Right now, I'm reading a book about why catastrophic technological failures happen and what, if anything, we can actually do about them. It's called Normal Accidents by Charles Perrow, a Yale sociologist.
I've not finished this book yet, but I've gotten far enough into it that I think I get Perrow's basic thesis. (People with more Perrow-reading experience, feel free to correct me, here.) Essentially, it's this: When there is inherent risk in using a technology, we try to build systems that take into account obvious, single-point failures and prevent them. The more single-point failures we try to prevent through system design, however, the more complex the systems become. Eventually, you have a system where the interactions between different fail-safes can, ironically, cause bigger failures that are harder to predict, and harder to spot as they're happening. Because of this, we have to make our decisions about technology from the position that we can never, truly, make technology risk-free.
I couldn't help think of Charles Perrow this morning, while reading Popular Mechanics' gripping account of what really happened on Air France 447, the jetliner that plunged into the Atlantic Ocean in the summer of 2009.
As writer Jeff Wise works his way through the transcript of the doomed plane's cockpit voice recorder, what we see, on the surface, looks like human error. Dumb pilots. But there's more going on than that. That's one of the other things I'm picking up from Perrow. What we call human error is often a mixture of simple mistakes, and the confusion inherent in working with complex systems.
Let me excerpt a couple of key parts of the Popular Mechanics piece. You really need to read the full thing, though. Be prepared to feel tense. This story will get your heart rate up, even though (and possibly because) you know the conclusion.
We now understand that, indeed, AF447 passed into clouds associated with a large system of thunderstorms, its speed sensors became iced over, and the autopilot disengaged. In the ensuing confusion, the pilots lost control of the airplane because they reacted incorrectly to the loss of instrumentation and then seemed unable to comprehend the nature of the problems they had caused. Neither weather nor malfunction doomed AF447, nor a complex chain of error, but a simple but persistent mistake on the part of one of the pilots.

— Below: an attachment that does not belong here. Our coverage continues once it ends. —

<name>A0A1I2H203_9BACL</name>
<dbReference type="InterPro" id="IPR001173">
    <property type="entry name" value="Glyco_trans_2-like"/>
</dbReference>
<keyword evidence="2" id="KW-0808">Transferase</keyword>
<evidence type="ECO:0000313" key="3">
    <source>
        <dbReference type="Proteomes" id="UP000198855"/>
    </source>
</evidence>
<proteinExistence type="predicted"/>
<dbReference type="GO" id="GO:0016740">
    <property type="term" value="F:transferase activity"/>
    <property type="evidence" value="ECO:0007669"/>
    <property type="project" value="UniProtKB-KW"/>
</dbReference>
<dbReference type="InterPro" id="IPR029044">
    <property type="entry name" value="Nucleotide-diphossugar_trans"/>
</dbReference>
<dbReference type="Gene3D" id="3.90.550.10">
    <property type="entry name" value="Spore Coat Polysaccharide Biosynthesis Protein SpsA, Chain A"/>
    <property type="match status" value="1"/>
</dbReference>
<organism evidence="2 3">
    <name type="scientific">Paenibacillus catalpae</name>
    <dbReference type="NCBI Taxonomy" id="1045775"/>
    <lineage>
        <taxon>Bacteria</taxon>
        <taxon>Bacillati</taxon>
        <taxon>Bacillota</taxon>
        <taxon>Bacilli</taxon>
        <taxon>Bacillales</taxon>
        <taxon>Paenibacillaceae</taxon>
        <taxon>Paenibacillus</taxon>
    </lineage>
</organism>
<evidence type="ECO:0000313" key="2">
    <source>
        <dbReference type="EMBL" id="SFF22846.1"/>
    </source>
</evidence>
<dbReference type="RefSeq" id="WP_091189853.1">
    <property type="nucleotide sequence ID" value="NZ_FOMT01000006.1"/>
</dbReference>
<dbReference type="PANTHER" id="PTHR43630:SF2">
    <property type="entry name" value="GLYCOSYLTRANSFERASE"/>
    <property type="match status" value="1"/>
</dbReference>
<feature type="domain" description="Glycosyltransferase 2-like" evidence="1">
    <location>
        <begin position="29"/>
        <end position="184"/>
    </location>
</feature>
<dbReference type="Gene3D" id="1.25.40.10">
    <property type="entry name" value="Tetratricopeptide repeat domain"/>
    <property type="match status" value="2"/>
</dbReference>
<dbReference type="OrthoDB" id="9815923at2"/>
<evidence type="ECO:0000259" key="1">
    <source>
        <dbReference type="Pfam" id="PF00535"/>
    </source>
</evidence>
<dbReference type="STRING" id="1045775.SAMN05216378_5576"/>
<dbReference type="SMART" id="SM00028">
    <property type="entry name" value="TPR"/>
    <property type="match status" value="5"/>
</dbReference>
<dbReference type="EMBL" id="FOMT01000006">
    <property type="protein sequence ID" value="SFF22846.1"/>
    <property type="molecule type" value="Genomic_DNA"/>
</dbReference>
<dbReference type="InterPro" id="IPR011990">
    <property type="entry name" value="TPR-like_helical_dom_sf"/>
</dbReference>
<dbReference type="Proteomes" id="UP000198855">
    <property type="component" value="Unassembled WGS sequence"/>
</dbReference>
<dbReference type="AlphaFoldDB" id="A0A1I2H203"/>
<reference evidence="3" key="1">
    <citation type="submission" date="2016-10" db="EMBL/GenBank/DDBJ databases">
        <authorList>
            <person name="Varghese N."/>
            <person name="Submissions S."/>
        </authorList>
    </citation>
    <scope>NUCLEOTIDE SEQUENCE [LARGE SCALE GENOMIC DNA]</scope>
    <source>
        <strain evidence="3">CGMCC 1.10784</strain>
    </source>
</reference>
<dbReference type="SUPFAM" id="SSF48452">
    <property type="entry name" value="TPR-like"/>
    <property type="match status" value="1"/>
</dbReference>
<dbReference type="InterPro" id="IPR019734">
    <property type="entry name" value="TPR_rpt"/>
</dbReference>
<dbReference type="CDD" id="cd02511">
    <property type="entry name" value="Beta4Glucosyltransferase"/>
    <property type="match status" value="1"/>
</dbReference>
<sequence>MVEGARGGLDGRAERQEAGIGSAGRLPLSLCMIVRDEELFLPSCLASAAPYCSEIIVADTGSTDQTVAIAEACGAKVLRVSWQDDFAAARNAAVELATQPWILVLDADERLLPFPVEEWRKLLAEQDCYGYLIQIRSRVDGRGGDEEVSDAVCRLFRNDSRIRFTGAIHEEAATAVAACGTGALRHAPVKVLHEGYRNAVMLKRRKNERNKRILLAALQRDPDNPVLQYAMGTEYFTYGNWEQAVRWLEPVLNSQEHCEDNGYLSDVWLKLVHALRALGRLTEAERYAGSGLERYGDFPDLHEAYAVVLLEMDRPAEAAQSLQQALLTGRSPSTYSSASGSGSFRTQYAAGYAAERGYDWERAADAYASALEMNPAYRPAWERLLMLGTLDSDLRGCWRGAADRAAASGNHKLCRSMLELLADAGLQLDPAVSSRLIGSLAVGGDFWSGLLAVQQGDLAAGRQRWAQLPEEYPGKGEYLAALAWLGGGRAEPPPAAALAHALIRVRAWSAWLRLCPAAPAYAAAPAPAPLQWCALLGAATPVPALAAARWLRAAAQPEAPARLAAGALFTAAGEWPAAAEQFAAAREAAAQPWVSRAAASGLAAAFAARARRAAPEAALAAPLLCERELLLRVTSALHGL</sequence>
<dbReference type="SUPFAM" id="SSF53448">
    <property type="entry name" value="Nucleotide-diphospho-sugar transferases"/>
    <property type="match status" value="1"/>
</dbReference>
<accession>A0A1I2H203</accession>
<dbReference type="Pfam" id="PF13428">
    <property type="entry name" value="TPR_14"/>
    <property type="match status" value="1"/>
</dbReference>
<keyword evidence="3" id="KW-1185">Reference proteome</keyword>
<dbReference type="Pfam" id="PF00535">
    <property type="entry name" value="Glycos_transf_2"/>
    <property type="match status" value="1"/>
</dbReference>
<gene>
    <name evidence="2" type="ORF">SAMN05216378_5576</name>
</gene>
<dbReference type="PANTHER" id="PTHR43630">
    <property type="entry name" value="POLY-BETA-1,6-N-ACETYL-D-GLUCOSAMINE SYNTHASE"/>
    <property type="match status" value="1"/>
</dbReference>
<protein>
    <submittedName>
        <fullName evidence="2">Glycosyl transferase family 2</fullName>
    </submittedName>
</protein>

Human judgments, of course, are never made in a vacuum. Pilots are part of a complex system that can either increase or reduce the probability that they will make a mistake. After this accident, the million-dollar question is whether training, instrumentation, and cockpit procedures can be modified all around the world so that no one will ever make this mistake again—or whether the inclusion of the human element will always entail the possibility of a catastrophic outcome. After all, the men who crashed AF447 were three highly trained pilots flying for one of the most prestigious fleets in the world. If they could fly a perfectly good plane into the ocean, then what airline could plausibly say, "Our pilots would never do that"?
One of the pilots seems to have kept the nose of the plane up throughout the growing disaster, making this choice over and over, even though it was the worst possible thing he could have done. At the same time, everyone in the cockpit seems to have completely ignored an alarm system that was, explicitly, telling them that the plane was stalling.
Why would they do that? As Wise points out, this is the kind of mistake highly trained pilots shouldn't make. But they did it. And they seem to have done it because of what they knew, and thought they knew, about the plane's complex safety systems. Take that stall alarm, for instance. Turns out, there's a surprisingly logical reason why someone might ignore that alarm.